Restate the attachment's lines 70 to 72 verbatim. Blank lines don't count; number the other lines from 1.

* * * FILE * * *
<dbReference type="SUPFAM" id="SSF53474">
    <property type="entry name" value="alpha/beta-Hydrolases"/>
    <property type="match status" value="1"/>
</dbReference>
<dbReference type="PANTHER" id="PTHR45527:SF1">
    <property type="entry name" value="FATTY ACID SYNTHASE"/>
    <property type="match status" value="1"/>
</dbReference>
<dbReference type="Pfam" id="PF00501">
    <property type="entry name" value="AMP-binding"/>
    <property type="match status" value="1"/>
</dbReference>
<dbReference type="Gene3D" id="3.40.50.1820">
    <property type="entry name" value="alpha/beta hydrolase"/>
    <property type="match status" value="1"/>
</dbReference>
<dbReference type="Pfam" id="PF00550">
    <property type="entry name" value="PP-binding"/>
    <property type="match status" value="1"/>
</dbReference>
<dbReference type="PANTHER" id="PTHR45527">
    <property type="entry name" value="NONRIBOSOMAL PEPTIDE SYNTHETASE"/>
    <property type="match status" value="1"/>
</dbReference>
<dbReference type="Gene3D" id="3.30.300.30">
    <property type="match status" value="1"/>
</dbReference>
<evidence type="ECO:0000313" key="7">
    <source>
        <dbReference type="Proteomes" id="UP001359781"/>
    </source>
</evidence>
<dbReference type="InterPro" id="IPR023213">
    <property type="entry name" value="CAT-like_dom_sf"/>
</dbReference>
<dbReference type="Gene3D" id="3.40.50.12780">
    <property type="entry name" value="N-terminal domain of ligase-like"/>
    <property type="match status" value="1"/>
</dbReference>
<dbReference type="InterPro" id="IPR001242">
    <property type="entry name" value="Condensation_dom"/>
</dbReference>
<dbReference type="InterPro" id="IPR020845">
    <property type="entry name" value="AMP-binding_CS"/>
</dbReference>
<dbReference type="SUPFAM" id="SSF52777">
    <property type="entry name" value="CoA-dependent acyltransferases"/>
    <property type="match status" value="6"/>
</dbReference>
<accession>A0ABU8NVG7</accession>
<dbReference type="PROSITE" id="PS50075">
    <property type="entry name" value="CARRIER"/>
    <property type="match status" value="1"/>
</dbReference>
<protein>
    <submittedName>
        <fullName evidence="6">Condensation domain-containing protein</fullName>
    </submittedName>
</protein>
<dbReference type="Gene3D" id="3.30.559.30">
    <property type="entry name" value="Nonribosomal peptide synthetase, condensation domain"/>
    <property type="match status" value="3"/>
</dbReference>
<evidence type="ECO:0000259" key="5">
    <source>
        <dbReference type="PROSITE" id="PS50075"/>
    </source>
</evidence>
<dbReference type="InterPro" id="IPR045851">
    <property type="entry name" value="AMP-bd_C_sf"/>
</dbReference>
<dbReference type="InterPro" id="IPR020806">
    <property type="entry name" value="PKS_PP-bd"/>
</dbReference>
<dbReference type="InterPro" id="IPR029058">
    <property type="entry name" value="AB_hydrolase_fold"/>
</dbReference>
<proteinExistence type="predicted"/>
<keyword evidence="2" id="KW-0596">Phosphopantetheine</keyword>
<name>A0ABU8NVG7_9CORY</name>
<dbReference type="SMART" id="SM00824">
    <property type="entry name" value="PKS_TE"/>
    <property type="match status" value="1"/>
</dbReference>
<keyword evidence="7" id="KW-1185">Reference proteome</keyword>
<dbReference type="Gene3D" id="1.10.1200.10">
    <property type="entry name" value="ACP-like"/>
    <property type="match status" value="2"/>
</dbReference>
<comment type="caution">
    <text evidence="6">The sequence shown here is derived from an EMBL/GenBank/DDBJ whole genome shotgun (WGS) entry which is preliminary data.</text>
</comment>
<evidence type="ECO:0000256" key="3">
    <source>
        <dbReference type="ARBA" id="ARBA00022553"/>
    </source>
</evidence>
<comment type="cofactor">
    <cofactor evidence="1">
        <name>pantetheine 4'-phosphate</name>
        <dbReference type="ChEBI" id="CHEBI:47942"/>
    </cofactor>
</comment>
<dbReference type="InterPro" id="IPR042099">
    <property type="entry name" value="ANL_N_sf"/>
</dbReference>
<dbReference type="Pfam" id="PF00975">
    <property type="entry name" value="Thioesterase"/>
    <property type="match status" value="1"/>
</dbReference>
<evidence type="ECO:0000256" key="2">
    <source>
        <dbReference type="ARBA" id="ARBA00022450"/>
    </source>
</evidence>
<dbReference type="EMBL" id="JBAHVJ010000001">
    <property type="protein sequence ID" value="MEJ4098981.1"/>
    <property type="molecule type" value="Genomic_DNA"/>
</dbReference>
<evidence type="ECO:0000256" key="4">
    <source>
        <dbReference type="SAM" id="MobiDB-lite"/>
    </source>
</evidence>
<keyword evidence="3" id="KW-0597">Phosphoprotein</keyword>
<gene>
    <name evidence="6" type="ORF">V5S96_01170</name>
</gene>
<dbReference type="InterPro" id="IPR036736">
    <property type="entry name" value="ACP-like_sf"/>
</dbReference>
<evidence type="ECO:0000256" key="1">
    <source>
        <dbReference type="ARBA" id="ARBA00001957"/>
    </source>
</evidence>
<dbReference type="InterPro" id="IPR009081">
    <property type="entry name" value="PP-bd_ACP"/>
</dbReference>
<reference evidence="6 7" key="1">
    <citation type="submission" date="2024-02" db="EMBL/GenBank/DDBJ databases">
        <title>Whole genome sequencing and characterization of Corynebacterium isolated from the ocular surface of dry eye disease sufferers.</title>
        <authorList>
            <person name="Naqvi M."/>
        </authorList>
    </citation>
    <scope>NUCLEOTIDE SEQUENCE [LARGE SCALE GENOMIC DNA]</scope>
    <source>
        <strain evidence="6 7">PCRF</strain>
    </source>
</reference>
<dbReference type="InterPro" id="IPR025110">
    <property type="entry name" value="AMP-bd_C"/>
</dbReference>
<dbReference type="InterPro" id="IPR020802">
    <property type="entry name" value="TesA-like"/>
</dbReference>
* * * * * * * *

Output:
    <property type="entry name" value="AMP-bd_C_sf"/>
</dbReference>
<dbReference type="InterPro" id="IPR020806">